The Squite Workout

The idea of speeding up is less appealing to me than stretching runs into the far distance. Sometimes I look at the gathering of trees in the hills that I run to and recognize where I'd once stored thoughts of what had been ailing me and am reminded of how enormous nature is, capable of absorbing so much thought and still go far beyond it, when those same thoughts, when trapped inside my mind, become unwieldy. Once in the forest, they blend in and gradually disappear: replaced with an almost inert snail on the path, syrupy summer air, the call of fighting jays. They beckon the mind out of itself and into the intricacies of creatures, plants, wind, weather. A unity is achieved, a balance restored.
I occasionally speed up when I feel like it though, like to chase or pass the occasional other runner I encounter.
But this month, I got a new training partner. It was after the rain. I was slogging up the steep, barely-a-trail that cuts straight up through the more tangled trees to the t…

the Barkleys: a ballad (without stanzas)

cuddlie kittehs @ brushy mount?

to go there expressly past 
ersatz awards for arbitrary stopping points
and Daily Planners forgetting what it means to try
together but to be alone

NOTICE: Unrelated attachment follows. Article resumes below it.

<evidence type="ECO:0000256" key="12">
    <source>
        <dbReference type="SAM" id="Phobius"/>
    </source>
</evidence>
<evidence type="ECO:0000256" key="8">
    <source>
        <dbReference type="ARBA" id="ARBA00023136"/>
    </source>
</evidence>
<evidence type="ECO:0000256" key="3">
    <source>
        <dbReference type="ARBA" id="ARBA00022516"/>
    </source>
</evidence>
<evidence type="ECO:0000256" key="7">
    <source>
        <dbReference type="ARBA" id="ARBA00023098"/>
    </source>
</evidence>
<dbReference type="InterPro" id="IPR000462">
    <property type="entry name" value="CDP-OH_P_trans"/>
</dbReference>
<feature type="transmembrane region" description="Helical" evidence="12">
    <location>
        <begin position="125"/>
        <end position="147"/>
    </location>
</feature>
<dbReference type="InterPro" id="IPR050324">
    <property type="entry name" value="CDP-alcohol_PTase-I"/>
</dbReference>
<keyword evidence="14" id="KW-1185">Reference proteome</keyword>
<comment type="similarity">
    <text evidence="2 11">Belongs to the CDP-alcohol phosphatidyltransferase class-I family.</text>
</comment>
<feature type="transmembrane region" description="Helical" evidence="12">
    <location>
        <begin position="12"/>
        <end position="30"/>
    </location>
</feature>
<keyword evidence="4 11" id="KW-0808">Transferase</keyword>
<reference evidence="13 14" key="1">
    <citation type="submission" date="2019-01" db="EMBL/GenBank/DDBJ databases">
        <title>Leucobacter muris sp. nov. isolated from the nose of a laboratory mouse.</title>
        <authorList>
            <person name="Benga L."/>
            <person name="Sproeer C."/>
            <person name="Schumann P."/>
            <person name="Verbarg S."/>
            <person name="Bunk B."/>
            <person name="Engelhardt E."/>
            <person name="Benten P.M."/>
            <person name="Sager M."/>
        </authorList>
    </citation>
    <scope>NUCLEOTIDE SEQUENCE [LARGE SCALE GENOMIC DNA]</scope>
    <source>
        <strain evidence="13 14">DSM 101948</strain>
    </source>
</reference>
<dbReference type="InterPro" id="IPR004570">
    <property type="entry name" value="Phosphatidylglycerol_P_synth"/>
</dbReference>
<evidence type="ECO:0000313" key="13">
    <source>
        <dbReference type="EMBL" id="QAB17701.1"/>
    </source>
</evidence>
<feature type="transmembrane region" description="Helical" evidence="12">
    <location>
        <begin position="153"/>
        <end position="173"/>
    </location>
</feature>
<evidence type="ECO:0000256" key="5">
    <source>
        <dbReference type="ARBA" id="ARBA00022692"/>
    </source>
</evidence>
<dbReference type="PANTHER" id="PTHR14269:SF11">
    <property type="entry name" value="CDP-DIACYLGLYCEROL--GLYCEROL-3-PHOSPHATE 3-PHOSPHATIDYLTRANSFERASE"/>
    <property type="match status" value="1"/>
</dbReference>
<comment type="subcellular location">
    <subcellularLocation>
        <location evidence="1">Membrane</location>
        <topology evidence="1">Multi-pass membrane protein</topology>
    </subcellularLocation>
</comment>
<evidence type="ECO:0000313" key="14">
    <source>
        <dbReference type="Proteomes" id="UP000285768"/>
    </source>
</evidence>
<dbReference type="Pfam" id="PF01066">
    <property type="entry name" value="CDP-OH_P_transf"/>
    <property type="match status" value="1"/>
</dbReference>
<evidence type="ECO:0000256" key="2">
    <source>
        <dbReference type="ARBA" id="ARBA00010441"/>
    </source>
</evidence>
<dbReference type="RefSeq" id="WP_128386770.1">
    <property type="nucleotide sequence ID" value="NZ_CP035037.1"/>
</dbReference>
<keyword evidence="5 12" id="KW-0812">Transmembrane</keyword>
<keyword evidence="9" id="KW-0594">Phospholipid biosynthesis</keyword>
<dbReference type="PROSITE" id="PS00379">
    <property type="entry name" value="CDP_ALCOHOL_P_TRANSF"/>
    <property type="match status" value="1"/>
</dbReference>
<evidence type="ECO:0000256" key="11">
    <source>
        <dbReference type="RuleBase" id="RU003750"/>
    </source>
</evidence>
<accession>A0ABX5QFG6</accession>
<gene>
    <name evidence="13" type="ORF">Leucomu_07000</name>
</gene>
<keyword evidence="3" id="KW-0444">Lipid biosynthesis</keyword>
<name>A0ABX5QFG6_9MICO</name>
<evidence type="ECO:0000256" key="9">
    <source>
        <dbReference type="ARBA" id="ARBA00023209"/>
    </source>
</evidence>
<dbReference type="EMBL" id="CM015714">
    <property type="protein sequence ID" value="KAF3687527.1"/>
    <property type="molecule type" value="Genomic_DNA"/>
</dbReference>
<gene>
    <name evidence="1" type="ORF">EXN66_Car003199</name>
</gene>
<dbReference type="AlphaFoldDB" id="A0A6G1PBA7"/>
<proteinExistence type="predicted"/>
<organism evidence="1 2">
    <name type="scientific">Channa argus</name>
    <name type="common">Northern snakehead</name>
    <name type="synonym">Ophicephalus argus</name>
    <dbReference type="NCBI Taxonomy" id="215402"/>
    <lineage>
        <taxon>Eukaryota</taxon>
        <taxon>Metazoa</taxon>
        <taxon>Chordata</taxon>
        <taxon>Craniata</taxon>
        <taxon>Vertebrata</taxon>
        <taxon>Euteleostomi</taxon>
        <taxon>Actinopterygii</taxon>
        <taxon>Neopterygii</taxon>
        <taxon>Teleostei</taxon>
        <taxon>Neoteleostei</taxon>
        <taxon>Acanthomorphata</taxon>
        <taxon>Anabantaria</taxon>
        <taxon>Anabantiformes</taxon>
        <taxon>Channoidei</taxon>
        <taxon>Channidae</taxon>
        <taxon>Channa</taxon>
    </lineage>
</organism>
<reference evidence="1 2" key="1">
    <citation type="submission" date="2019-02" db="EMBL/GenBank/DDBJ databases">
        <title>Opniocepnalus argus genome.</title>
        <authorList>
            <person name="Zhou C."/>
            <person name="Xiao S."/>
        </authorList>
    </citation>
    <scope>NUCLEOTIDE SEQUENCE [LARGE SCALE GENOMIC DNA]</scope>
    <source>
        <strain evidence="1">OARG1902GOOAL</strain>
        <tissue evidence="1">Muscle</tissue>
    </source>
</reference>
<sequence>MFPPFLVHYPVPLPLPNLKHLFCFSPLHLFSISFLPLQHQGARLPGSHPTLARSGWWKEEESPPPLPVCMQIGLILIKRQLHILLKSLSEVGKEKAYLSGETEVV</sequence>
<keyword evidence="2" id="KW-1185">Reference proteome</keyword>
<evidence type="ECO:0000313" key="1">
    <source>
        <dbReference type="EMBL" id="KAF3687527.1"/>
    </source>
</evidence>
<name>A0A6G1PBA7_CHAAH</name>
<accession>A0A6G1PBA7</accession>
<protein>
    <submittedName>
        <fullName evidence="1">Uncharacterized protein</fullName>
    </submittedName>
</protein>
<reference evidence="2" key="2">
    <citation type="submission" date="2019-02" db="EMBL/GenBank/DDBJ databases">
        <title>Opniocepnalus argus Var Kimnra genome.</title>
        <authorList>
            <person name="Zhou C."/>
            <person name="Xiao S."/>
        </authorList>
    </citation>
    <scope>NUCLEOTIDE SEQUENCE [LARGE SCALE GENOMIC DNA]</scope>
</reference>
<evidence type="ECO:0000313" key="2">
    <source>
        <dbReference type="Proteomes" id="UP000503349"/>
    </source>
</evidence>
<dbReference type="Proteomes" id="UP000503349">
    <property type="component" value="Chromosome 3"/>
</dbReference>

up there with the gorges, bluffs, and Platonic caves
even a headlamp becomes a shadow
so beyond things as to lose is to find
the self, or the terrain, a breathing underworld
what life is like underwater for years now
all this grey coming down
in strokes for traction, where’s the gravitude on this bed
of ocean, where do I lie, or do I stand among wet sand
a conch, and then the sleet
in lines to fall while yet inclining
to take that leg out of that swamp
to feel the briars scratching
the sound of a mind on doubt
puffs white smoke, an effusion from
the psychosomatic nature of feet for the
underbrush that tears
at this amusement of the motion to persist
too easily slips out from under
even the one who has done it.
what is capable.
no one has ever been here before, ever
in reverse, the bodymind ticks like a

won't stop

A great song featured on episode 60 of The Trail Show has a guy singing in falsetto: Back on the trail, back on the trail, we won't stop 'til we get up that hill. It has that same talismanic motivational power for me as the phrase: I eat hills for breakfast. When I think of these phrases on long runs, they make me laugh "which is nice" (link takes you to the almost eponymous Fast Show sketch) except that chortling internally makes me run slower.
I love so much the 'mini training' that distance running gives; I do not know if it is because this was instilled in me through the Outward Bound camps that removed me from my otherwise asthmatic and, also, relatively inert childhood. But even on days when I am less motivated to get out, I know that once I get to the hilly forest, I will not regret the views, and also, that the fitness I build by getting out consistently will reward me on days when I really need to puff my way to an uphill panorama. And then, all of t…

I don't know why she swallowed a fly

Actually, I do. It's when the little bugs and flies suddenly leap to life on an early spring day and probably inebriated with joy at being out again can suddenly fly directly into an uphill-induced, momentarily open mouth. Then down the gullet out of sheer velocity.